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 Wednesday, 02 July 2008

This isn’t necessary a critical part of a DBA’s job but, at times, it can be useful to have an idea of how many rows are in your databases.

The simplest way to get it is with this query:

select sum(rowcnt) from sysobjects, sysindexes
where sysindexes.id = sysobjects.id and sysindexes.indid in (0, 1) and sysobjects.xtype = 'u'

This will get you the sum of rows in the entire database, for users objects only.  If you want the table-by-table breakdown, you can simply add the name of the object in the query:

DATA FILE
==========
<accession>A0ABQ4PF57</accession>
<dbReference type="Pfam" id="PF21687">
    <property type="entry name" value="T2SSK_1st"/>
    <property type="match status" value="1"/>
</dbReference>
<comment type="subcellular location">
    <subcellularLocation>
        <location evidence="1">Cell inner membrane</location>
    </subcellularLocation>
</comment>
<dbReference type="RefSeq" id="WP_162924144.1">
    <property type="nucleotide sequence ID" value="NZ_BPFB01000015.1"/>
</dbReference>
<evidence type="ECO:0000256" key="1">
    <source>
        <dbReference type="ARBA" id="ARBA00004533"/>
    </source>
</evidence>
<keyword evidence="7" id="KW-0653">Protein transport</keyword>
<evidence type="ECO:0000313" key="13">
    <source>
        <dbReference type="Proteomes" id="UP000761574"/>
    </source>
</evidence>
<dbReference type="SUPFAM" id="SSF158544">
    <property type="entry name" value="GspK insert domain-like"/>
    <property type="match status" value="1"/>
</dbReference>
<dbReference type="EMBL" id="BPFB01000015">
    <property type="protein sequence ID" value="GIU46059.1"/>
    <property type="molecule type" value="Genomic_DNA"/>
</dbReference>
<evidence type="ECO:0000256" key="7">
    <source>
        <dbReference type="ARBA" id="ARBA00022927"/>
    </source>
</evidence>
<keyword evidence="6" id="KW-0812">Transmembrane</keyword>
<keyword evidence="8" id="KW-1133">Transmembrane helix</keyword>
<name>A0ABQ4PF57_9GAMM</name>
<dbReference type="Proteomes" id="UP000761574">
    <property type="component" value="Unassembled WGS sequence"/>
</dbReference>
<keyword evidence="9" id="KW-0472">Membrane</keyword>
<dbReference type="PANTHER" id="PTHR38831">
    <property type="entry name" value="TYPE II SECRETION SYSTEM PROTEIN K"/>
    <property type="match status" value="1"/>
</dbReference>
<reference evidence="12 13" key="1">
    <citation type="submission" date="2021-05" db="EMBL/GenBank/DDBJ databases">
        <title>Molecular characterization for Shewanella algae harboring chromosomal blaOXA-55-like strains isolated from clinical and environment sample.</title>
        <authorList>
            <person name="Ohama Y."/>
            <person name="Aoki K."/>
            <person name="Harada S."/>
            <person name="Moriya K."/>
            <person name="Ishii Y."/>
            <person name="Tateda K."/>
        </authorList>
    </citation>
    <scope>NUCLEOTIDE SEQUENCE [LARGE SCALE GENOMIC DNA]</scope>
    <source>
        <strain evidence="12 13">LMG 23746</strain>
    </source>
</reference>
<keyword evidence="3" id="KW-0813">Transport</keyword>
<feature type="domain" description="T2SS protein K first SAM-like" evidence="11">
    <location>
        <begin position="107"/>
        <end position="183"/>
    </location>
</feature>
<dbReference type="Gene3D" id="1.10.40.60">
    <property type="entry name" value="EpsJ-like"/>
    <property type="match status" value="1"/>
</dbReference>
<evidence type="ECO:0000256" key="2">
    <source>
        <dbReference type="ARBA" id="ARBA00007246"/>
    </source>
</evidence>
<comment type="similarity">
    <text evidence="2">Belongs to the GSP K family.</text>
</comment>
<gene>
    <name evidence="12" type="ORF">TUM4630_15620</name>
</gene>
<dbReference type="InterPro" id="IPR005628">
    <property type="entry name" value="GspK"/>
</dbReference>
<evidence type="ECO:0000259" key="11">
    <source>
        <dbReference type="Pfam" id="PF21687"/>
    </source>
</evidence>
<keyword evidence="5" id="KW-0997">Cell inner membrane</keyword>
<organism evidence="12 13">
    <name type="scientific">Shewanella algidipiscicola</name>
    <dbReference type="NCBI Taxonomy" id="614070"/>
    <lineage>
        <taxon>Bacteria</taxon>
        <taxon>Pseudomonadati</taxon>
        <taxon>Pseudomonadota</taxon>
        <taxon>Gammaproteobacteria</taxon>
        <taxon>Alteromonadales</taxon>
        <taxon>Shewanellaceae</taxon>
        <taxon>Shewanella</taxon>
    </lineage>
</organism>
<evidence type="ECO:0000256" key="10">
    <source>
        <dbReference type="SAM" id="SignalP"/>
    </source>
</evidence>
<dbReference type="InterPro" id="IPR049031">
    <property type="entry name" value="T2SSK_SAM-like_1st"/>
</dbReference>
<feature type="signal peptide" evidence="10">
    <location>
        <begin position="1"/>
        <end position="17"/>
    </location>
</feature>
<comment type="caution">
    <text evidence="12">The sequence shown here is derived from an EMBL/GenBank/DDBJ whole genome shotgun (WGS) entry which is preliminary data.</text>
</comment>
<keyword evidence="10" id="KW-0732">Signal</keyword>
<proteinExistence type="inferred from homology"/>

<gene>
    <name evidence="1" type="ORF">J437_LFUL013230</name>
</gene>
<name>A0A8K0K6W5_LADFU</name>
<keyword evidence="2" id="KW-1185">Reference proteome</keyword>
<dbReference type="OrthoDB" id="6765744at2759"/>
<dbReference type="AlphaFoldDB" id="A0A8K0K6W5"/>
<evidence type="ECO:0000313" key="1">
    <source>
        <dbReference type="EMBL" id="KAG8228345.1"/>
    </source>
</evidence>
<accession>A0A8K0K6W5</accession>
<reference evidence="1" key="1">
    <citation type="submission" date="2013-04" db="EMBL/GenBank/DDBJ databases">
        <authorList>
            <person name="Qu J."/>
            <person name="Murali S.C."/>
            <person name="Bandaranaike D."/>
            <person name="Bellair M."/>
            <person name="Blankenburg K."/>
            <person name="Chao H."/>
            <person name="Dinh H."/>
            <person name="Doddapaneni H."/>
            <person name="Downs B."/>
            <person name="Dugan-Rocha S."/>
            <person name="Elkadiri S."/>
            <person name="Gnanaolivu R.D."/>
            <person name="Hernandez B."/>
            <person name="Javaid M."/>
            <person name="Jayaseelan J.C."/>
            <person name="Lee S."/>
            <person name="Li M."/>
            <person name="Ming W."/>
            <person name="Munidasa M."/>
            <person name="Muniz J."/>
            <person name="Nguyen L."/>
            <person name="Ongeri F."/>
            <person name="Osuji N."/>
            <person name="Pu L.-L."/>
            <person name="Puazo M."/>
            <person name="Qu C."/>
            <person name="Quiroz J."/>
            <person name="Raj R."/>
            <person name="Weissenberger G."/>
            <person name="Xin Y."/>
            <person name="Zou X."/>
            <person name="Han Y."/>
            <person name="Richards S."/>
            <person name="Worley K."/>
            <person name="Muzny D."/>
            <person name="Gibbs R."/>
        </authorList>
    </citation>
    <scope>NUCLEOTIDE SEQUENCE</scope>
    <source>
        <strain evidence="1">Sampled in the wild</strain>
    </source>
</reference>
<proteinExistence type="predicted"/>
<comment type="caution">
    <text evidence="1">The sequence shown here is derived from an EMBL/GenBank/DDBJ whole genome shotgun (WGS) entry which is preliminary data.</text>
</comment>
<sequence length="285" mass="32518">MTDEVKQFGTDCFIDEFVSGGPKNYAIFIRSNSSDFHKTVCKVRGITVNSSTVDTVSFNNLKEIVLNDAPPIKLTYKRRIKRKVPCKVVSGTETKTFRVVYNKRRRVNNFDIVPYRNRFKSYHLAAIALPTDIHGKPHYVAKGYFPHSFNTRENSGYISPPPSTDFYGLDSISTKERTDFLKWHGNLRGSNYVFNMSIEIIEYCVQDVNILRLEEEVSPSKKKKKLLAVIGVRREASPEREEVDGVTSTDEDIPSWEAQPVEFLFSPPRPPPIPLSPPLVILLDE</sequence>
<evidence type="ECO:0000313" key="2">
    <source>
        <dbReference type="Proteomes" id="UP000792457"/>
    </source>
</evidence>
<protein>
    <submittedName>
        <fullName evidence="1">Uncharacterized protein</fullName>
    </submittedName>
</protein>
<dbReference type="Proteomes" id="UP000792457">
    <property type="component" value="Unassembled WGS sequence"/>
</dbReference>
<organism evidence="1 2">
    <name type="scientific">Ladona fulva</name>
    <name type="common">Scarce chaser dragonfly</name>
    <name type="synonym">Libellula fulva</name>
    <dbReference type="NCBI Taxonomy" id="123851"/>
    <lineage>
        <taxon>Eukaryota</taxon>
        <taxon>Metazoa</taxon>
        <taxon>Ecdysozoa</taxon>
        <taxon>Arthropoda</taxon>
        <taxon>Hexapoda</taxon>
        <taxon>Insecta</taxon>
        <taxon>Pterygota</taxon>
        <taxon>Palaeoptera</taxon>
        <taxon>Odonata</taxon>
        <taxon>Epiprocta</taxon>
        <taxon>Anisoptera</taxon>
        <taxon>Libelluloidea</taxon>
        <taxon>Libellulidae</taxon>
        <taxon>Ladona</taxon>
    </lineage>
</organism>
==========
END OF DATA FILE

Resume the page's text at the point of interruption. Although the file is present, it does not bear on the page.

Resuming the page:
select sysobjects.name, sysindexes.rowcnt from sysobjects, sysindexes
where sysindexes.id = sysobjects.id and sysindexes.indid in (0, 1) and sysobjects.xtype = 'u'
order by sysobjects.name

Wednesday, 02 July 2008 09:43:51 (Eastern Standard Time, UTC-05:00)  #    Comments [0] -
Code Snippet | SQL

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Stanislas Biron
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